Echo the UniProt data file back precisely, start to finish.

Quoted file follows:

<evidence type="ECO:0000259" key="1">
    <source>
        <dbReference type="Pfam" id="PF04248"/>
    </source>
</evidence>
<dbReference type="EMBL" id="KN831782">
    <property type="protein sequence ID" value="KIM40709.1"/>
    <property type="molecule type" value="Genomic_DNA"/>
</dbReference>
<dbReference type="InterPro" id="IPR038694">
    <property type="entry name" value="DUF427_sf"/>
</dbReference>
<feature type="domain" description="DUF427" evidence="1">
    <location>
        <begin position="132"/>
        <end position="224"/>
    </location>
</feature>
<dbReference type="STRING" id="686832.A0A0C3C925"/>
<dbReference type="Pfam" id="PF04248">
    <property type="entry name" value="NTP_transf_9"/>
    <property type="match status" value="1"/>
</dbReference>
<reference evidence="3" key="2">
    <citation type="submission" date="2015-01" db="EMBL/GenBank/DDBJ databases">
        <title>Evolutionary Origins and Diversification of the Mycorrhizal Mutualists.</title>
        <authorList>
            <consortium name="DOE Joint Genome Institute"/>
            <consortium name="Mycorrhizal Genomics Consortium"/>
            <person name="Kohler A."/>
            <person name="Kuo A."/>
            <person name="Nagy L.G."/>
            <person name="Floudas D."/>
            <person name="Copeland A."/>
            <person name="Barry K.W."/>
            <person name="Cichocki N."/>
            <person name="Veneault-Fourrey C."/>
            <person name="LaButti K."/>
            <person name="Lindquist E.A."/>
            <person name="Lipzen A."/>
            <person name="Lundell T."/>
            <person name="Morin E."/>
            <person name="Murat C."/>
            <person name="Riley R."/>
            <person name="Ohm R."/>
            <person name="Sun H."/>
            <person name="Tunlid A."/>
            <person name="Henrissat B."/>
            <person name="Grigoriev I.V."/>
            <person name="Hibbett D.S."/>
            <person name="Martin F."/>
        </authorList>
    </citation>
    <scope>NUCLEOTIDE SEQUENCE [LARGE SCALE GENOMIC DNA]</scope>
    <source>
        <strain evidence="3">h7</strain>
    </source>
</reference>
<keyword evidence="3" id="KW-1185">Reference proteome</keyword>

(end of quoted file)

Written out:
<evidence type="ECO:0000259" key="1">
    <source>
        <dbReference type="Pfam" id="PF04248"/>
    </source>
</evidence>
<dbReference type="EMBL" id="KN831782">
    <property type="protein sequence ID" value="KIM40709.1"/>
    <property type="molecule type" value="Genomic_DNA"/>
</dbReference>
<dbReference type="InterPro" id="IPR038694">
    <property type="entry name" value="DUF427_sf"/>
</dbReference>
<feature type="domain" description="DUF427" evidence="1">
    <location>
        <begin position="132"/>
        <end position="224"/>
    </location>
</feature>
<dbReference type="STRING" id="686832.A0A0C3C925"/>
<dbReference type="Pfam" id="PF04248">
    <property type="entry name" value="NTP_transf_9"/>
    <property type="match status" value="1"/>
</dbReference>
<reference evidence="3" key="2">
    <citation type="submission" date="2015-01" db="EMBL/GenBank/DDBJ databases">
        <title>Evolutionary Origins and Diversification of the Mycorrhizal Mutualists.</title>
        <authorList>
            <consortium name="DOE Joint Genome Institute"/>
            <consortium name="Mycorrhizal Genomics Consortium"/>
            <person name="Kohler A."/>
            <person name="Kuo A."/>
            <person name="Nagy L.G."/>
            <person name="Floudas D."/>
            <person name="Copeland A."/>
            <person name="Barry K.W."/>
            <person name="Cichocki N."/>
            <person name="Veneault-Fourrey C."/>
            <person name="LaButti K."/>
            <person name="Lindquist E.A."/>
            <person name="Lipzen A."/>
            <person name="Lundell T."/>
            <person name="Morin E."/>
            <person name="Murat C."/>
            <person name="Riley R."/>
            <person name="Ohm R."/>
            <person name="Sun H."/>
            <person name="Tunlid A."/>
            <person name="Henrissat B."/>
            <person name="Grigoriev I.V."/>
            <person name="Hibbett D.S."/>
            <person name="Martin F."/>
        </authorList>
    </citation>
    <scope>NUCLEOTIDE SEQUENCE [LARGE SCALE GENOMIC DNA]</scope>
    <source>
        <strain evidence="3">h7</strain>
    </source>
</reference>
<keyword evidence="3" id="KW-1185">Reference proteome</keyword>